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# Checking if a spot in a 2d array is enclosed

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Ok, Im thinking of making a clone of a fun game called Rampart. You have to build walls around a castle to get more territory...and im having trouble thinking of an algorithm for checking if any given spot on the board (represented in a 2d array) is surrounded by walls in all directions... So, for example, in the following grid, check if point X is surrounded by walls(W)....0 is nothing
00WWWWW0
00W000W0
00WX00W0
00WWWWW0
00000000

but this would not be enclosed by walls:
00WWWWW0
00W000W0
00WX00W0
000WWWW0
00000000

Agh, I just cant think of a way to check it.. If anyone can come up with some pseudocode or just a general idea of how to do it it would really help. Thanks, Lord Hen

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Seems like you need a recursive algorithm for this. You start with the 'X', and check the tiles around it. If it's a wall tile, then you can continue through the algorithm, if it's not a wall, then use the algorithm to check for walls around that tile.

Something like this:

'X' is enclosed if it is surrounded by wall tiles, N,S,E,W,NE,SE,SW,NW.

so you go into the algorithm:
bool Enclosed(tile){   bool N,S,E,W,NE,SE,SW,NW;         // Check to see if north tile is a wall   if(tile.N == wall)       N = true;      // If it isn't, check to make sure north tile is Enclosed   else N = Enclosed(tile.N);      // Check to see if south tile is a wall   if(tile.S == wall)       S = true;      // If it isn't, check to make sure south tile is Enclosed   else S = Enclosed(tile.S);      ...etc      // Return true only if tile is enclosed by walls   return (N && S && E && W && NE && SE && SW && NW);}

I didn't bother checking the above, I just hope that it gave you a possible idea since noone else has posted yet.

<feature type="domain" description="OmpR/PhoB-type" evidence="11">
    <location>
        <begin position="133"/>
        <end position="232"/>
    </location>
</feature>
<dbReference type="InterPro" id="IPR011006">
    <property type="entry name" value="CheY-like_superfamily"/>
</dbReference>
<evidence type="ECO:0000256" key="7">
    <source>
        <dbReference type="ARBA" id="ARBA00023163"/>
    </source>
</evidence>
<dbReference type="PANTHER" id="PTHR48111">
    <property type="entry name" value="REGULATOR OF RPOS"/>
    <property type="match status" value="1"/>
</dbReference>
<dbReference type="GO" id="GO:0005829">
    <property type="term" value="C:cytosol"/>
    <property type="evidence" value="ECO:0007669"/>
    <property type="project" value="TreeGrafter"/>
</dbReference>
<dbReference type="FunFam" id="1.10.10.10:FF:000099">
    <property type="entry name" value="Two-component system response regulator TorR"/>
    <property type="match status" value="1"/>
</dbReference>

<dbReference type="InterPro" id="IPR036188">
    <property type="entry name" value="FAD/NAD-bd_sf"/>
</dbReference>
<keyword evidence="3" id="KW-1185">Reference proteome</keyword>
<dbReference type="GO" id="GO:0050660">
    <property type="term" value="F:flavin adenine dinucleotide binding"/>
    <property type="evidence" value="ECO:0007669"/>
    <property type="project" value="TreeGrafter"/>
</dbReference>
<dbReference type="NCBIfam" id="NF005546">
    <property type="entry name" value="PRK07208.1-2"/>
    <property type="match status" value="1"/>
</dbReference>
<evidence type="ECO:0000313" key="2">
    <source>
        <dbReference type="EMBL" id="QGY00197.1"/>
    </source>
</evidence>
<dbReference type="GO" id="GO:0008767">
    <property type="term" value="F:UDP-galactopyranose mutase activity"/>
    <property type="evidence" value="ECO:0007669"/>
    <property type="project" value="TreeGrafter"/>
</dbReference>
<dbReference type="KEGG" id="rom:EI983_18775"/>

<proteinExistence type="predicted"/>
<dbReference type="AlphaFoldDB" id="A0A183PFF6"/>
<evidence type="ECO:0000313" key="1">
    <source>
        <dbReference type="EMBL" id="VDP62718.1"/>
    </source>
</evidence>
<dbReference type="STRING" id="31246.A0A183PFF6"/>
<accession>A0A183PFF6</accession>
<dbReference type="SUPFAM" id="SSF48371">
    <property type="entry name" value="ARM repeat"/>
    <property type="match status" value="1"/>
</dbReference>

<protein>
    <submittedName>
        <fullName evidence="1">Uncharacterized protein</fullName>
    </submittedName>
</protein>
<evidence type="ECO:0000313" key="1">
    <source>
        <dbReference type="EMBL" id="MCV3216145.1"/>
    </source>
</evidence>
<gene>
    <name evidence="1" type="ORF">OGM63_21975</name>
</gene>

Have fun =\

[edited by - wavarian on October 10, 2003 12:11:50 AM]

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Bah, looking at that again I see you might get a continuous loop happening using the method I suggested.

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Try to search it like a tree.

Think of the connecting wall as a tree. Scroll down the list and pick up the 1st wall block you see.

Once you pick up the 1st wall block, mark it "A" then you start a depth 1st search. Break out of the depth 1st search when you find a wall block down the tree that is marked "A." Well it just so happens that wall block you found marked "A" is the top of the tree.

Thats right! You just made a loop all the way around. And you are sure if you search down one path and comes back where you were then you are enclosing an area.

Of course you have to check if the alls are simply placed like this.

WW
WW

Which it does circle around but doesn''t enclose any area.

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a simple flood-fill algorithm should detect holes in walls. You flood-fill the map everytime a wall is constructed, starting from somewhere you know is outside any closed area. This will paint everything that is not fully closed. Then you are left with unpainted enclosed areas, where you can paint each of them left into a different color, to differenciate them, or merge them into one single closed area.

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A while after I posted, I had thought I could pick a point in the last wall constructed, and trace around the wall until that point is reached again...

After a closed wall is found, I could use my floodfill algo to fill in the enclosed areas.

Before I had posted, I was already trying to think of a way my floodfill could be applied to it, but I overlooked painting everything thats not in walls.
But I see one problem with oliii''s idea...
~ = Water
W = Wall
~~~~~~~~WWWWW WWW      WW      WWWWWWWWW

Although water is right next to the wall, that is still counted as not closed, and should be...but oliii''s idea doesnt take that into consideration... Any ideas? Count water AS land during the check?

Thanks,
Lord Hen

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Classify square types into "enclosing" and "not enclosing". Water and land are both "not enclosing".

If a flood fill from point X terminates at "enclosing" in all directions, then it''s enclosed.

Note that flood fills over large maps may take lots of CPU. If performance is of concern, then you probably want to flood fill only, say, a bounding box of enclosing/placed boxes, or out to 10 units away from the X and assume that you can''t fill more than 10x10 squares at a time.

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